After 8 months of modelling, testing and design, we believe we have converged on the ultimate wheel for our tasks. It has five fairly thin, but very strong carbon fibre spokes, with a very thin rim to cut down on drag. So after all that work, how much faster are we going to be able to go? … Well, unfortunately it comes out to only about 0.5 km/hr faster than a more traditional disk wheel. Not exactly what we were hoping, but every km/hr counts.

Optimized penta-spoke wheel design.

Optimized penta-spoke wheel design.

As we have learned time and time again, every new innovation will certainly have teething problems, and we certainly don’t want to repeat the mistakes of last year. Our plan is to first build a set of disk wheels, which we know to be solid, reliable, and only marginally slower. These disc wheels, by definition, do not contain spokes. They are two solid carbon fibre sheets with light foam sandwiched in between, weighing about 1kg. Once we’ve built and thoroughly tested the disk wheels, we'll consider the option of building the optimal penta-spoke wheel.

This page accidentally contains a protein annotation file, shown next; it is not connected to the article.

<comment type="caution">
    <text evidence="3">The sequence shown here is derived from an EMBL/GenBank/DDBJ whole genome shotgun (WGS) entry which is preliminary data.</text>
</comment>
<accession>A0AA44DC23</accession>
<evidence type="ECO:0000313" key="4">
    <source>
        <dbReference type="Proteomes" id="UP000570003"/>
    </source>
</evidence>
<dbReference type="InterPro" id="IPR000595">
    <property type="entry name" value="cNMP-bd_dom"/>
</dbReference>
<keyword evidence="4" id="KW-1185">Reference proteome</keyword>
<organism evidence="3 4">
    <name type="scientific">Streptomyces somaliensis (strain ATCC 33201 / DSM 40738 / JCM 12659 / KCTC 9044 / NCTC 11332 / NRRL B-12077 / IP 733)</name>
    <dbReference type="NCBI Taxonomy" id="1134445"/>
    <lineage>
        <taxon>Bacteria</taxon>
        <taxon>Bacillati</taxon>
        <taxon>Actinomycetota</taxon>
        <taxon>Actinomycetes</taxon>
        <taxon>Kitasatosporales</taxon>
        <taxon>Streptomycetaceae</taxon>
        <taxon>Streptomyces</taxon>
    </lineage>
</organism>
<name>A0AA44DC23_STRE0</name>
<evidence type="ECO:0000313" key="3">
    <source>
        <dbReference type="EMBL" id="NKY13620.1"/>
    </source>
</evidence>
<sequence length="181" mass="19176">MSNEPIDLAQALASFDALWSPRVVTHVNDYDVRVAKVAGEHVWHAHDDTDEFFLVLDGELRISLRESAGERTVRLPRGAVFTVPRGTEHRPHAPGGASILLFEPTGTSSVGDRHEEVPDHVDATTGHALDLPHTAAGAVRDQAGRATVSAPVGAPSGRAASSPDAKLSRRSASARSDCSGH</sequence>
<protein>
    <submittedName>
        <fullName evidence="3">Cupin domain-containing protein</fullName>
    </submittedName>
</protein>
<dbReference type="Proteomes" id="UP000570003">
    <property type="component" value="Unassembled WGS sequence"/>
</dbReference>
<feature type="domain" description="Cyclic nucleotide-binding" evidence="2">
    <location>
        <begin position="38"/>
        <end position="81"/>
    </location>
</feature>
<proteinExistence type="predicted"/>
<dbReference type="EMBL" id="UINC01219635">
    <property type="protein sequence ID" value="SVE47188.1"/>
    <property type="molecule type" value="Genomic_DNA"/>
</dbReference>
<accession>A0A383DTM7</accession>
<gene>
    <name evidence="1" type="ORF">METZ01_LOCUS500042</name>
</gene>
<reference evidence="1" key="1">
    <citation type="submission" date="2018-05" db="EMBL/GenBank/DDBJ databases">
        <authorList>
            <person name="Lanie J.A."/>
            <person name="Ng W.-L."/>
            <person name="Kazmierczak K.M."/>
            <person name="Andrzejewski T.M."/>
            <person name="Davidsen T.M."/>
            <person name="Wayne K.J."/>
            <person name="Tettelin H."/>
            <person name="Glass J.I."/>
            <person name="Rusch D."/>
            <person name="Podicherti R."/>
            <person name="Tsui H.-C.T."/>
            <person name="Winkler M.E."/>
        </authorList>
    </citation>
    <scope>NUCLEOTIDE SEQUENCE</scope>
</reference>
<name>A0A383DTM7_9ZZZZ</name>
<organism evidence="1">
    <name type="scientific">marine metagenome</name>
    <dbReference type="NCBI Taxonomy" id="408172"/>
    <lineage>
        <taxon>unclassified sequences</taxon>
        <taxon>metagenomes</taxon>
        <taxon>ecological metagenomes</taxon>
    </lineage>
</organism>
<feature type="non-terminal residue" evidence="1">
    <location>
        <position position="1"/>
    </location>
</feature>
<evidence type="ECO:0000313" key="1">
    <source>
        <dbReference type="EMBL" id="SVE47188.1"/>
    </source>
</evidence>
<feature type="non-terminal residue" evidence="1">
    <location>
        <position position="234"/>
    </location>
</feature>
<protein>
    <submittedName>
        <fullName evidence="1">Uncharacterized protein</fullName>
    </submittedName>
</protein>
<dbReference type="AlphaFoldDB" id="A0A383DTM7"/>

Disk wheel with bonded rim, ready for hub installation and truing.

Disk wheel with bonded rim, ready for hub installation and truing.

The other advantage of the disc wheel design is that they, essentially, contain many of the same components as the optimal pentaspoke wheel, so seeing how these components perform is time well spent. The most interesting of these components is the hub, which is very similar to those manufactured by HED, but is a custom design by Aerovelo. A unique feature of this design is a swapping mechanism that makes both wheels interchangeable as the hub can either be configured as the front wheel, which has the chain, or the rear wheel, which has the brakes (yes, there is only one brake... it’s not a stopping competition).

(Left) Hub installation with jacking screws used to true the wheel. The spline feature allows either the cog for the drive chain for the front wheel (Right), or an adapter to attach a disk brake for the rear wheel.

(Left) Hub installation with jacking screws used to true the wheel. The spline feature allows either the cog for the drive chain for the front wheel (Right), or an adapter to attach a disk brake for the rear wheel.

At the end of the day, we know we can build the "perfect" wheel. But starting with the disc wheels will off-set the risk of developing something new, but not as rigorously tested, that might fail us at the competition when it matters the most.